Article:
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I'm aware that muscle memory, language etc can remain largely intact after brain injury that impairs other forms of memory, suggesting that different kinds of memory are stored in different places in the brain.

Are your personality traits also stored separate from memory?

  • If I'm a bigot, I probably came to be that way because of my experiences and what people who are influential in my life have told me. If I forget those experiences and people due to memory loss following brain injury, will I not be a bigot anymore?
  • I may have certain nuances in my personality because I'm rich - like body language, or that public transport makes me uncomfortable, never having been used to it. If my memory loss is so severe that I don't recall anything about my life so far, will I still have my nuances?
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  • $\begingroup$ You're talking about several different things, not just information and personality traits. $\endgroup$ – anongoodnurse Oct 24 '17 at 13:18
  • $\begingroup$ @anongoodnurse Being a bigot, disliking public transport, body language.. they're all personality traits, surely? Is it the "information" part which is not properly worded or termed? How can I improve the title or description? $\endgroup$ – insanity Oct 24 '17 at 13:26
  • $\begingroup$ The only way I can make sense of your question is if you are asking whether personality traits are innate or not. Is that what you are asking? $\endgroup$ – vkehayas Oct 24 '17 at 13:27
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    $\begingroup$ @vkehayas No, I'm pretty sure they're acquired. Based on "information". But is that information stored in a different part of the brain than the personality it creates? If so, does its loss change the personality? (Usage of the term "information" depends on further comments from anongoodnurse, who seems to feel it's not really what I'm asking about) $\endgroup$ – insanity Oct 24 '17 at 13:32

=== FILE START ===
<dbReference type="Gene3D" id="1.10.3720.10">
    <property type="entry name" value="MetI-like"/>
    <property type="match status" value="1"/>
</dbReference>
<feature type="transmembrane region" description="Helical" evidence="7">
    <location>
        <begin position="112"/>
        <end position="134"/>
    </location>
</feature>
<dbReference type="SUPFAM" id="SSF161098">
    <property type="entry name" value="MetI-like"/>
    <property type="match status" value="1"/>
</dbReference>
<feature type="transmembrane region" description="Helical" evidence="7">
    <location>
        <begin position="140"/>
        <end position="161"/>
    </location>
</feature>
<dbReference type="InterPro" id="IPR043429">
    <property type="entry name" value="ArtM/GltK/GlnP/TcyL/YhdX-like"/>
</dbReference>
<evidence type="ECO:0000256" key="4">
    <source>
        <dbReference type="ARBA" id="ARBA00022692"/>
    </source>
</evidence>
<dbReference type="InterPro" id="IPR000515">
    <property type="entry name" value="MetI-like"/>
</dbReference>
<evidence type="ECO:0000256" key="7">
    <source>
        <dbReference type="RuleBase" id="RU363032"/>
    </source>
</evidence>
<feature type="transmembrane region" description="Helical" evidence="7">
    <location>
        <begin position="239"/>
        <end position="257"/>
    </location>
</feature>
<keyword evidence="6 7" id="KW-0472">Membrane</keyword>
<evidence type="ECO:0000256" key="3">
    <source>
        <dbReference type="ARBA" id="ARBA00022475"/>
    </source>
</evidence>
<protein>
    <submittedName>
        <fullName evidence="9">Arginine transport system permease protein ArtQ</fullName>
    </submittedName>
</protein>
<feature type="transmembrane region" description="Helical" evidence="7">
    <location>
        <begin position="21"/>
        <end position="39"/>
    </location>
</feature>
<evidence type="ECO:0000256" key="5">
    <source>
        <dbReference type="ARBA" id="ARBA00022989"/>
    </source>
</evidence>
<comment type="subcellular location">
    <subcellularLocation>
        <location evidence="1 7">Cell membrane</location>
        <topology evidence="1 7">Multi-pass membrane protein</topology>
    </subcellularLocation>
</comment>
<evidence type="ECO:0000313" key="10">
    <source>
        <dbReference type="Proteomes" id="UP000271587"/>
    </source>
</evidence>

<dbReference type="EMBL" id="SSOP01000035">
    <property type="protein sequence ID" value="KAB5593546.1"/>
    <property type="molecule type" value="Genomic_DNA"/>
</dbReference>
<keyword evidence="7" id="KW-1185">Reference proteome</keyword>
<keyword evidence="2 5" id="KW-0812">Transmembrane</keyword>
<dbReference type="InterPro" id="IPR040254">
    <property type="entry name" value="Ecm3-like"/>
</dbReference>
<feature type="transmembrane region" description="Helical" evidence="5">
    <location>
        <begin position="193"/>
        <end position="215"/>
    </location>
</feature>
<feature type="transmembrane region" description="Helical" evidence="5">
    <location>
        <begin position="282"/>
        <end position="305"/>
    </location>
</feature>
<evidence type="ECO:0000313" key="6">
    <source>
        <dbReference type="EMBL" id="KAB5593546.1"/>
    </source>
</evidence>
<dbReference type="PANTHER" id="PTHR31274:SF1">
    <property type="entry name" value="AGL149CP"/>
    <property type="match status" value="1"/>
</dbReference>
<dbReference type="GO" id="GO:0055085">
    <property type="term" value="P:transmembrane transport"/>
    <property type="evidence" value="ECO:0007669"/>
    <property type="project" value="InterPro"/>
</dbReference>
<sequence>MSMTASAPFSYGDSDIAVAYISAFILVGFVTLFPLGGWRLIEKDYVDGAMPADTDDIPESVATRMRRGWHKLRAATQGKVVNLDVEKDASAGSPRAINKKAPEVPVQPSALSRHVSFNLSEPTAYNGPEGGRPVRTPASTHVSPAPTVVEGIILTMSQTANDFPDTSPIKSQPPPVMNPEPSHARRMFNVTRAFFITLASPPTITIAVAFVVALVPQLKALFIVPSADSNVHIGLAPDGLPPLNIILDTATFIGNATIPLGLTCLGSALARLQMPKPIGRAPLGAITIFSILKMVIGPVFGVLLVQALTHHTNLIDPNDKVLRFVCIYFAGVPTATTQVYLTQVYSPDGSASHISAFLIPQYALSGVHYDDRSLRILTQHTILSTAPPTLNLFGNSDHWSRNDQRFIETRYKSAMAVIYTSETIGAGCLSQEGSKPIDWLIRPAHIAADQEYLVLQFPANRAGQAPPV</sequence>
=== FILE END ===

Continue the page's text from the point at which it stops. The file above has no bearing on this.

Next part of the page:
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I think your confusion comes from the fact that you take traits and memory to be distinct from each other. The brain processes information and we know that some of the connections between its cells are altered in the process --some call that memory. You are convinced that this is the only way that traits form, through experience at some developmental stage. You are then asking if cells in areas other than those that change during the formation of traits are affected more by the experience of forming a trait. If that were true, they would by definition be included in the areas that are associated with the trait in the first place. Can you see the problem in the logic of the argument?

Many people have followed similarly flawed reasoning, including trained neuroscientists that have been indoctrinated to believe in extreme forms of functional specialization of the brain, a more subtle version of the now debunked theory of phrenology.

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